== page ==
Malibu residents move whale carcass, ignoring red tape

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In the end, Malibu residents took matters into their own hands.

For days, a whale was left decaying -- and smelling -- on a Malibu beach as government officials debated what to do.

On Saturday night, the rotting carcass of a 40-foot fin whale was quietly pulled out to sea by a private tugboat hired by Malibu residents who were tired of its stench.

After days of official bickering over whose responsibility it was to deal with the landlocked leviathan, a local homeowners association stepped in, according to Fire Inspector Brian Riley.


Members hired a private company to bring a tugboat to remove what was left of the 40,000-pound whale, which had washed ashore last Monday, already dead. The whale had suffered a wound to the back, perhaps the result of a collision with a boat.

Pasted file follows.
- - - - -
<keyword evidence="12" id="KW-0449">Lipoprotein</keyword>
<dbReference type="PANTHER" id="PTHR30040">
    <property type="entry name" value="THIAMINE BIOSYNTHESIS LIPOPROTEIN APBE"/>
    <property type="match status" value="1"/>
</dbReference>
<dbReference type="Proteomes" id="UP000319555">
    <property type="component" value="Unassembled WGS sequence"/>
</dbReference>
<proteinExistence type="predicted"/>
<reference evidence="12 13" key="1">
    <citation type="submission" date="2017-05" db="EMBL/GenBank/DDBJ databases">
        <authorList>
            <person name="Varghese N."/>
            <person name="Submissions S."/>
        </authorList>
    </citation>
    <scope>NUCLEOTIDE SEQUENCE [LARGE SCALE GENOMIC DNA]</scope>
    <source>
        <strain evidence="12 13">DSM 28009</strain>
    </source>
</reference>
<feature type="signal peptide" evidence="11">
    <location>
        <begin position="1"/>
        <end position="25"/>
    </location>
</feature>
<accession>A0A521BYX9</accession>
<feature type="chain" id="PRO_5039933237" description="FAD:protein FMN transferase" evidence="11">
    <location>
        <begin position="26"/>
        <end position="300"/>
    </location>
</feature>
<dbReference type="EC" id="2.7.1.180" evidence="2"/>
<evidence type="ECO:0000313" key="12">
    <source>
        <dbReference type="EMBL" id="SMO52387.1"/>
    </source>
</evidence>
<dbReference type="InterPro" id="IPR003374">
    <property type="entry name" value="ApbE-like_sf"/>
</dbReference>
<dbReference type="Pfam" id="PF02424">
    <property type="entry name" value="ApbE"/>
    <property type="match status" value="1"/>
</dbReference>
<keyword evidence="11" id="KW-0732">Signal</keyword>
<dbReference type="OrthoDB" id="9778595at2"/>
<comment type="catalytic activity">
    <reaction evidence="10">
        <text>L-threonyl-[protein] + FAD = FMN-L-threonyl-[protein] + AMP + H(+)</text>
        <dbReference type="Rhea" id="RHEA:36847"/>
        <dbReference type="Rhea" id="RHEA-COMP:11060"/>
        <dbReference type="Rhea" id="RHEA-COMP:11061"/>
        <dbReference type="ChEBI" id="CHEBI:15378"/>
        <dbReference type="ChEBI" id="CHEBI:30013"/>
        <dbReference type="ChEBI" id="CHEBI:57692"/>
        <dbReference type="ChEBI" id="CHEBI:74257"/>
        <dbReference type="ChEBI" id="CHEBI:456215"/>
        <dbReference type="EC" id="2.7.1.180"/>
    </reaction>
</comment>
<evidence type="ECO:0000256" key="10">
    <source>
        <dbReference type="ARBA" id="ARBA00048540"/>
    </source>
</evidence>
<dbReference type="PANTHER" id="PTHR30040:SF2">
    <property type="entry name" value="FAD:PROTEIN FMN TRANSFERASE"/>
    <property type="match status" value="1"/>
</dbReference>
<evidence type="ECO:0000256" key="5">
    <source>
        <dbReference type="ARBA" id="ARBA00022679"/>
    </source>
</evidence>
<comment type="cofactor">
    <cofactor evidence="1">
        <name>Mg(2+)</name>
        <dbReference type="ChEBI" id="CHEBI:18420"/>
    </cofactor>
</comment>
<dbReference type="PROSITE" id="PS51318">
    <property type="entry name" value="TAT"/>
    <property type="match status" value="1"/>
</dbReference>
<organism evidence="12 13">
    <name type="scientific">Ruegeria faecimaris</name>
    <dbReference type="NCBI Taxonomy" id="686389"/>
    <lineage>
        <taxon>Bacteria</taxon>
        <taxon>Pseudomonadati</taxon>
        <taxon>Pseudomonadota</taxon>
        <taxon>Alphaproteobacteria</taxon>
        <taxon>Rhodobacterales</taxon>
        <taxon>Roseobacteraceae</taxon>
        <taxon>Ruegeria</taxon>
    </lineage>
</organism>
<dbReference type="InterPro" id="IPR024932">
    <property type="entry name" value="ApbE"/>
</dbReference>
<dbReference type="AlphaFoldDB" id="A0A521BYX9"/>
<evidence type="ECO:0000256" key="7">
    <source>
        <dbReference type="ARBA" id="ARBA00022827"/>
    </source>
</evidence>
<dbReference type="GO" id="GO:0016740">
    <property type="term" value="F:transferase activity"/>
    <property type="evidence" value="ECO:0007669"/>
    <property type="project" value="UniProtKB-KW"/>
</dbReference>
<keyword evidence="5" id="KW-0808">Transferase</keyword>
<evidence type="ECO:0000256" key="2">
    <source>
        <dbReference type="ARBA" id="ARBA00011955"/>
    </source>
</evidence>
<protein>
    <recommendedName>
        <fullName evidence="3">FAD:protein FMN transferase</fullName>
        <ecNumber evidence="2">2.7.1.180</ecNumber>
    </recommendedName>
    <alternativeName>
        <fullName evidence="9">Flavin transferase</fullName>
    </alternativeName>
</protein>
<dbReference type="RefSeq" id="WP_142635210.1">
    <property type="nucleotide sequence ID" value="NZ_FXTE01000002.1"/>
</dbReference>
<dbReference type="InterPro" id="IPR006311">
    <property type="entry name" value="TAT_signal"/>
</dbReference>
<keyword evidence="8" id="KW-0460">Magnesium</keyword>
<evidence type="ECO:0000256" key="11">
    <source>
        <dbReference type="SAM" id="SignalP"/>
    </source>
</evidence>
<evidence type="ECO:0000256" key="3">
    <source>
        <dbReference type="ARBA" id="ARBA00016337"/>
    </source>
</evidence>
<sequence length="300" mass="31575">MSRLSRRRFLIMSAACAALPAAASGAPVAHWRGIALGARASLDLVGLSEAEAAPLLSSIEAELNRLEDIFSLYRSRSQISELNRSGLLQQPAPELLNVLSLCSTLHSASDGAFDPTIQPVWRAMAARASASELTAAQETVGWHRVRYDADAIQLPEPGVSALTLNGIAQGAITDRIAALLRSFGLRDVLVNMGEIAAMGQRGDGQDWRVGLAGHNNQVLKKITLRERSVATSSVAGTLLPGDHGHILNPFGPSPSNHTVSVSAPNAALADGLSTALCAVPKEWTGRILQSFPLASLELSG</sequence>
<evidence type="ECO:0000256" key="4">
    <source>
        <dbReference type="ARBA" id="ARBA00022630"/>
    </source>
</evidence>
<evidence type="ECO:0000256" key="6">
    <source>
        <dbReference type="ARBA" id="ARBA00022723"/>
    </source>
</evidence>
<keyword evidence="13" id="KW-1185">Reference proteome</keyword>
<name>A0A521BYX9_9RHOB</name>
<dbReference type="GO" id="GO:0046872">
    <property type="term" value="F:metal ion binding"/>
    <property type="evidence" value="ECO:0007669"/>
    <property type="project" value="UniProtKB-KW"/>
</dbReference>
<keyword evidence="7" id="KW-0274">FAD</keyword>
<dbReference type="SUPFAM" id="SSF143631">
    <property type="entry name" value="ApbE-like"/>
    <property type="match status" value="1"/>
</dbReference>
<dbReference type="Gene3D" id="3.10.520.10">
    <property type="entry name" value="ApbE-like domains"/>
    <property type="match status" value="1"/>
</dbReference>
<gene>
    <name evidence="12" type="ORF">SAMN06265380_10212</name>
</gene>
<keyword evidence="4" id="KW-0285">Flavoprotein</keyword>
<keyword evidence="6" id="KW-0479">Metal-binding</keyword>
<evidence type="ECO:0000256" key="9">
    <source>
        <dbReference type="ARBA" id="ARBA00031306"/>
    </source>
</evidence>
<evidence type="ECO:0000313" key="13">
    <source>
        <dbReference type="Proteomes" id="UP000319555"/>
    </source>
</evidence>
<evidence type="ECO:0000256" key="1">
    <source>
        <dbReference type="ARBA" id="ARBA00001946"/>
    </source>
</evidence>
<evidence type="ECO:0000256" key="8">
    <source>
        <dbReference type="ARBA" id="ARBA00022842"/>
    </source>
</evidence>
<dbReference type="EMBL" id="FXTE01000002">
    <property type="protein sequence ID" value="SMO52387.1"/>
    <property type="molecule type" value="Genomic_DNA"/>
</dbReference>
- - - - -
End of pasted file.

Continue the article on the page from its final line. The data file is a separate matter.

The tug towed the carcass some 20 miles offshore -- far enough that the remains are not expected to reappear, Riley said. He said he could not provide the names of the homeowners association or the private company.

Previously, state and local officials said they were not sure they could accomplish the feat before higher tides arrived this weekend. They had also considered burying the whale or carving it into chunks and setting it afire.

Malibu residents soon began complaining that the smell had filled the area surrounding Little Dume, the small beach between Paradise Cove and Point Dume State Beach.

By late Thursday, a state official said authorities had decided towing the carcass to sea was no longer feasible because it would break apart.


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